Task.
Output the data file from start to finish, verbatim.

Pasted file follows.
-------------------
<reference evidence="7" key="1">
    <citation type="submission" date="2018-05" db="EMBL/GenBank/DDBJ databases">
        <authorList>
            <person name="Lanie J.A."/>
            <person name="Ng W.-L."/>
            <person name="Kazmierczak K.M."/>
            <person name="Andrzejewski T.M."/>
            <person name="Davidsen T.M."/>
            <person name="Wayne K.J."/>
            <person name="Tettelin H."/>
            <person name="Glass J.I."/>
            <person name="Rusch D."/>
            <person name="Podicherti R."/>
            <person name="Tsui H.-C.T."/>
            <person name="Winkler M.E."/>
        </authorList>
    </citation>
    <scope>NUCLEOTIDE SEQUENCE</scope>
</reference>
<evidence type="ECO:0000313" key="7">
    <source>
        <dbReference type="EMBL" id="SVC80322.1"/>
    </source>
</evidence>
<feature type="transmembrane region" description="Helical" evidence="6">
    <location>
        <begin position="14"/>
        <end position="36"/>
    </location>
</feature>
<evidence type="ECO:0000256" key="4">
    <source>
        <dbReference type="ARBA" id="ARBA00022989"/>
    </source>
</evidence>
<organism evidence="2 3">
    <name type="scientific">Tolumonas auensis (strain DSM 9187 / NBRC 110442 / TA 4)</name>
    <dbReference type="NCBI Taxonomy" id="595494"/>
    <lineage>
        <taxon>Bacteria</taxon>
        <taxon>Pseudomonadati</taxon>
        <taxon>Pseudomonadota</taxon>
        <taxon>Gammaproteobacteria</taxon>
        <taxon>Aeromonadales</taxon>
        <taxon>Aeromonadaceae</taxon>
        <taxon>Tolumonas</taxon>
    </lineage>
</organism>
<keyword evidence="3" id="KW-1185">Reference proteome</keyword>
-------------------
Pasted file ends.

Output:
<reference evidence="7" key="1">
    <citation type="submission" date="2018-05" db="EMBL/GenBank/DDBJ databases">
        <authorList>
            <person name="Lanie J.A."/>
            <person name="Ng W.-L."/>
            <person name="Kazmierczak K.M."/>
            <person name="Andrzejewski T.M."/>
            <person name="Davidsen T.M."/>
            <person name="Wayne K.J."/>
            <person name="Tettelin H."/>
            <person name="Glass J.I."/>
            <person name="Rusch D."/>
            <person name="Podicherti R."/>
            <person name="Tsui H.-C.T."/>
            <person name="Winkler M.E."/>
        </authorList>
    </citation>
    <scope>NUCLEOTIDE SEQUENCE</scope>
</reference>
<evidence type="ECO:0000313" key="7">
    <source>
        <dbReference type="EMBL" id="SVC80322.1"/>
    </source>
</evidence>
<feature type="transmembrane region" description="Helical" evidence="6">
    <location>
        <begin position="14"/>
        <end position="36"/>
    </location>
</feature>
<evidence type="ECO:0000256" key="4">
    <source>
        <dbReference type="ARBA" id="ARBA00022989"/>
    </source>
</evidence>
<organism evidence="2 3">
    <name type="scientific">Tolumonas auensis (strain DSM 9187 / NBRC 110442 / TA 4)</name>
    <dbReference type="NCBI Taxonomy" id="595494"/>
    <lineage>
        <taxon>Bacteria</taxon>
        <taxon>Pseudomonadati</taxon>
        <taxon>Pseudomonadota</taxon>
        <taxon>Gammaproteobacteria</taxon>
        <taxon>Aeromonadales</taxon>
        <taxon>Aeromonadaceae</taxon>
        <taxon>Tolumonas</taxon>
    </lineage>
</organism>
<keyword evidence="3" id="KW-1185">Reference proteome</keyword>